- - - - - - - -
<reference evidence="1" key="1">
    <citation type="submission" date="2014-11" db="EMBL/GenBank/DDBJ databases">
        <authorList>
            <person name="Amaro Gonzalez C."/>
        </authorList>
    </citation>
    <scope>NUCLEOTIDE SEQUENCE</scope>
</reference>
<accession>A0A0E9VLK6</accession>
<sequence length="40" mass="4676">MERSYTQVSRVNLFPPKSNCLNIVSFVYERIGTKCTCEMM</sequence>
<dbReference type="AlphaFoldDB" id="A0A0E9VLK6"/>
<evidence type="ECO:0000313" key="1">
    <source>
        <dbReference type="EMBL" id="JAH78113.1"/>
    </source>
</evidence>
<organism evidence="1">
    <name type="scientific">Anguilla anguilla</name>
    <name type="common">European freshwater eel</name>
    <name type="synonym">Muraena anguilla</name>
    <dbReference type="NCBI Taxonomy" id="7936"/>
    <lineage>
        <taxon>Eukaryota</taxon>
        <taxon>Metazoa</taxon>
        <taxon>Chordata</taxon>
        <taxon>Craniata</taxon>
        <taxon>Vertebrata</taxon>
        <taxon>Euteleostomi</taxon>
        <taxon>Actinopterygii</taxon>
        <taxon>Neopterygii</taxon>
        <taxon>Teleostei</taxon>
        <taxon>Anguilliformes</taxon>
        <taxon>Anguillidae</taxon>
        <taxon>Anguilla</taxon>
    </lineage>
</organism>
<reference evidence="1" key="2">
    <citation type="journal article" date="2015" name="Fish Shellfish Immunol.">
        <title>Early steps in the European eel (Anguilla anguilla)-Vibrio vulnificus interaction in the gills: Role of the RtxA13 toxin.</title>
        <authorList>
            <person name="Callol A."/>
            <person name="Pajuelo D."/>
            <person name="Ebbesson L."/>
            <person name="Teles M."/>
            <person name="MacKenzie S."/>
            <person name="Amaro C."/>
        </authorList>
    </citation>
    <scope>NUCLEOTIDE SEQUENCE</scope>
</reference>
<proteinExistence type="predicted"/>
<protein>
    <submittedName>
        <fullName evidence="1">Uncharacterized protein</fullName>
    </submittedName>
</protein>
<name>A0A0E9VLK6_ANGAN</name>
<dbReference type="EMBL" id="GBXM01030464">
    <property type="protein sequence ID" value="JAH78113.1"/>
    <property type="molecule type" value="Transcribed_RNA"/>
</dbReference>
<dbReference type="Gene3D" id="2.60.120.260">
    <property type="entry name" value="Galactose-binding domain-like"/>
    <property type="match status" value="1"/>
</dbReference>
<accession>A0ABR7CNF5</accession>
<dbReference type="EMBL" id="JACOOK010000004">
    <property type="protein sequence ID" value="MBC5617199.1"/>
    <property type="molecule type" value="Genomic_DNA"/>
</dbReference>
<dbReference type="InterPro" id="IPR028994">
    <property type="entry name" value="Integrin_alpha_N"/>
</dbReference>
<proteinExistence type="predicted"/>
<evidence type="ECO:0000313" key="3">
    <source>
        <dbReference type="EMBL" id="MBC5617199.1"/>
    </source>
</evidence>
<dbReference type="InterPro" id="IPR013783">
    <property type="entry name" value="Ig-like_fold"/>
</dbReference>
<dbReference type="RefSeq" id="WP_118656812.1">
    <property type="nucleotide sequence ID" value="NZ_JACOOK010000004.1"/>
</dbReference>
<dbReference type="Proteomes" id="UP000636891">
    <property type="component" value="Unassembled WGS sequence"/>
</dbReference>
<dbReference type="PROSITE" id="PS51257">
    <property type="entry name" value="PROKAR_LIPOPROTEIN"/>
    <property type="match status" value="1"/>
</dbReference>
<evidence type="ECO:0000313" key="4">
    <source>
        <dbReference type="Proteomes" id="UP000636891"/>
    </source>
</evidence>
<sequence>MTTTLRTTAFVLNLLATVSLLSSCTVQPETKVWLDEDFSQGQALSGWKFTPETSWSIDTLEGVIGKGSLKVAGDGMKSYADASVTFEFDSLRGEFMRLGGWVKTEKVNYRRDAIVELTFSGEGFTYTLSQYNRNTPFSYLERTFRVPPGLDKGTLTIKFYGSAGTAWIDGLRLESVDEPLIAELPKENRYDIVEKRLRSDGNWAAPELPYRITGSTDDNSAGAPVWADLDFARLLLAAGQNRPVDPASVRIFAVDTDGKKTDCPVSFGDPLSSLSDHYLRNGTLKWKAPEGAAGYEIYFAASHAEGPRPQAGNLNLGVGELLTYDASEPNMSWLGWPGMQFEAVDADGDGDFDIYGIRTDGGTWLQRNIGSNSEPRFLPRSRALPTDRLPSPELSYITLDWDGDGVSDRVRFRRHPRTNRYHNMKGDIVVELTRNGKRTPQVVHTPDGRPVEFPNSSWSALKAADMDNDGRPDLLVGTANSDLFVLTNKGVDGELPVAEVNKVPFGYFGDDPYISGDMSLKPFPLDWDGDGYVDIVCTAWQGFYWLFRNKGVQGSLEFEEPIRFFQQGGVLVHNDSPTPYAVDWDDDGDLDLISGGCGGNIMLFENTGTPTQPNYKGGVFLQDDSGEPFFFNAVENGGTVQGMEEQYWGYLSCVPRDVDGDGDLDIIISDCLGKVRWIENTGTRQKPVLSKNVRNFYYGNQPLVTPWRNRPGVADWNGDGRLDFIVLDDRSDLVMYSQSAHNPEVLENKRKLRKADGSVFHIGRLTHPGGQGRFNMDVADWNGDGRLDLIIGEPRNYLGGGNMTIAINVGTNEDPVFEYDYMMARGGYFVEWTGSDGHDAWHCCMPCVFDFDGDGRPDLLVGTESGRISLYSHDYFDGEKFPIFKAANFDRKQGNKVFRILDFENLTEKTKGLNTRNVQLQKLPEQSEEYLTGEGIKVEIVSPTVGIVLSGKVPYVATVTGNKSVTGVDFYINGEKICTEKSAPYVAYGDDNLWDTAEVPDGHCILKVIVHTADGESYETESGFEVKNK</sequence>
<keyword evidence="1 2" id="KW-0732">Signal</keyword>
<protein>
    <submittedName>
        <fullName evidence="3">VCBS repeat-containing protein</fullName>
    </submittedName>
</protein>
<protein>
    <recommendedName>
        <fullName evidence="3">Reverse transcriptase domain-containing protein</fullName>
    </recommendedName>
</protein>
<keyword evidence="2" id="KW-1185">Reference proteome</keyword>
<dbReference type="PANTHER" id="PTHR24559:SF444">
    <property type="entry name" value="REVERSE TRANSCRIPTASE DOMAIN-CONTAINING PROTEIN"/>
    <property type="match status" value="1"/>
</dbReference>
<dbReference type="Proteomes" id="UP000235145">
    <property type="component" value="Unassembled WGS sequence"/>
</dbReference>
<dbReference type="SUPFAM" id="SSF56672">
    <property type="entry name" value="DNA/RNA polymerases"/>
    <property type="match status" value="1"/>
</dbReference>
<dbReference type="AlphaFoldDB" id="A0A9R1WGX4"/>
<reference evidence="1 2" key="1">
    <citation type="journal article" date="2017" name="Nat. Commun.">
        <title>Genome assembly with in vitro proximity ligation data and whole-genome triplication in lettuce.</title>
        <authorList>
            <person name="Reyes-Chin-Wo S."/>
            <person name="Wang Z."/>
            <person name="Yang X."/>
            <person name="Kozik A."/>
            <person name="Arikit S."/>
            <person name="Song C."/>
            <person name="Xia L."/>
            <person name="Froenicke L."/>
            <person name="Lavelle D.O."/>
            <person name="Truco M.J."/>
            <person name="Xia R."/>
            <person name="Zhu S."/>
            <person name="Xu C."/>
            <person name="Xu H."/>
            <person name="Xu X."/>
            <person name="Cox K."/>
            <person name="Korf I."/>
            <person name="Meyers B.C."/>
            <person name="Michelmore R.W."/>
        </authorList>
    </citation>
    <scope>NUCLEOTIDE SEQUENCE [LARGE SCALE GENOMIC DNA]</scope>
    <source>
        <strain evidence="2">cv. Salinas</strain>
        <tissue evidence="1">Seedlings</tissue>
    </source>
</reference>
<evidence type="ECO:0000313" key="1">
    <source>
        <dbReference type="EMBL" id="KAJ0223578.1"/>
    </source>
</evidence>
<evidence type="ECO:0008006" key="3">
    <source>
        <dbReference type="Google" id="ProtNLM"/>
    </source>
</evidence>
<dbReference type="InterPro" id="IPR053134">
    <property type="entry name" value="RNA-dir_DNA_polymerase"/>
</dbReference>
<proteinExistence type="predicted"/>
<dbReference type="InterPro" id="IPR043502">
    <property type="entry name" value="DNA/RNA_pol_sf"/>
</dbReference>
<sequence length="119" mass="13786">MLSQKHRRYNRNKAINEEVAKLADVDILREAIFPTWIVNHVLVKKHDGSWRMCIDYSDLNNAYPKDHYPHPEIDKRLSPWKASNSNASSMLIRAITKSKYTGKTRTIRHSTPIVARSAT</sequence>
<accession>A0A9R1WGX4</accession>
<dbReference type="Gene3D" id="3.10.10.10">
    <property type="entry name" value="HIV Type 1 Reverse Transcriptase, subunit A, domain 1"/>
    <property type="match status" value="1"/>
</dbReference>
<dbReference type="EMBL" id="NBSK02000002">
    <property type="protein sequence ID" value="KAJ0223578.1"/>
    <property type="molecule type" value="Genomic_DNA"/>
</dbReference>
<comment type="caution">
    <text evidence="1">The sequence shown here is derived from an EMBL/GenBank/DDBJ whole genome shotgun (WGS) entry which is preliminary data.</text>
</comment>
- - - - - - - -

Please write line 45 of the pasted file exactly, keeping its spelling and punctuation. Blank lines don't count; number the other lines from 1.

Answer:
            <person name="MacKenzie S."/>